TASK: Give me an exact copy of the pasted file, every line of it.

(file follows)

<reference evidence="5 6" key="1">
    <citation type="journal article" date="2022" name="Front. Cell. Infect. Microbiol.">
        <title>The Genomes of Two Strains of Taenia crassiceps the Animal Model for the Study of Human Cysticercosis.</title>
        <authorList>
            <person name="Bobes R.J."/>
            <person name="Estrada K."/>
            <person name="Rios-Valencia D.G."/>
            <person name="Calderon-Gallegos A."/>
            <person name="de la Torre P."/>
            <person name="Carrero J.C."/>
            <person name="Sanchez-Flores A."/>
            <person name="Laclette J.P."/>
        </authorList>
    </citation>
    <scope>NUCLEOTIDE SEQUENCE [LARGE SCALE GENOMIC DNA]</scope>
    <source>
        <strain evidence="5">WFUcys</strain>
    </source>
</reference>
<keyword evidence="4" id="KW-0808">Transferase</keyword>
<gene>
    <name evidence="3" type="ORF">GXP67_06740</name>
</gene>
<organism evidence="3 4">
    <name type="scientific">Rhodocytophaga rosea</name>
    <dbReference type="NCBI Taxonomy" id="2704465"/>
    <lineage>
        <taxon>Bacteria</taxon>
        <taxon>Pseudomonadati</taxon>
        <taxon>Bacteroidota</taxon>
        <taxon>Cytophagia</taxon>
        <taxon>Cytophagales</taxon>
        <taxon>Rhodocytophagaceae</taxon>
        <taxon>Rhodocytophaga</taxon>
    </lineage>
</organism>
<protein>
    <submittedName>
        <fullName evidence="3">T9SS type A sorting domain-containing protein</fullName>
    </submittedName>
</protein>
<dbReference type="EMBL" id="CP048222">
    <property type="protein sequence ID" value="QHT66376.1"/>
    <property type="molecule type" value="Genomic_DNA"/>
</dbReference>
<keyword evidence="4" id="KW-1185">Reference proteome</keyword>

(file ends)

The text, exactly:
<reference evidence="5 6" key="1">
    <citation type="journal article" date="2022" name="Front. Cell. Infect. Microbiol.">
        <title>The Genomes of Two Strains of Taenia crassiceps the Animal Model for the Study of Human Cysticercosis.</title>
        <authorList>
            <person name="Bobes R.J."/>
            <person name="Estrada K."/>
            <person name="Rios-Valencia D.G."/>
            <person name="Calderon-Gallegos A."/>
            <person name="de la Torre P."/>
            <person name="Carrero J.C."/>
            <person name="Sanchez-Flores A."/>
            <person name="Laclette J.P."/>
        </authorList>
    </citation>
    <scope>NUCLEOTIDE SEQUENCE [LARGE SCALE GENOMIC DNA]</scope>
    <source>
        <strain evidence="5">WFUcys</strain>
    </source>
</reference>
<keyword evidence="4" id="KW-0808">Transferase</keyword>
<gene>
    <name evidence="3" type="ORF">GXP67_06740</name>
</gene>
<organism evidence="3 4">
    <name type="scientific">Rhodocytophaga rosea</name>
    <dbReference type="NCBI Taxonomy" id="2704465"/>
    <lineage>
        <taxon>Bacteria</taxon>
        <taxon>Pseudomonadati</taxon>
        <taxon>Bacteroidota</taxon>
        <taxon>Cytophagia</taxon>
        <taxon>Cytophagales</taxon>
        <taxon>Rhodocytophagaceae</taxon>
        <taxon>Rhodocytophaga</taxon>
    </lineage>
</organism>
<protein>
    <submittedName>
        <fullName evidence="3">T9SS type A sorting domain-containing protein</fullName>
    </submittedName>
</protein>
<dbReference type="EMBL" id="CP048222">
    <property type="protein sequence ID" value="QHT66376.1"/>
    <property type="molecule type" value="Genomic_DNA"/>
</dbReference>
<keyword evidence="4" id="KW-1185">Reference proteome</keyword>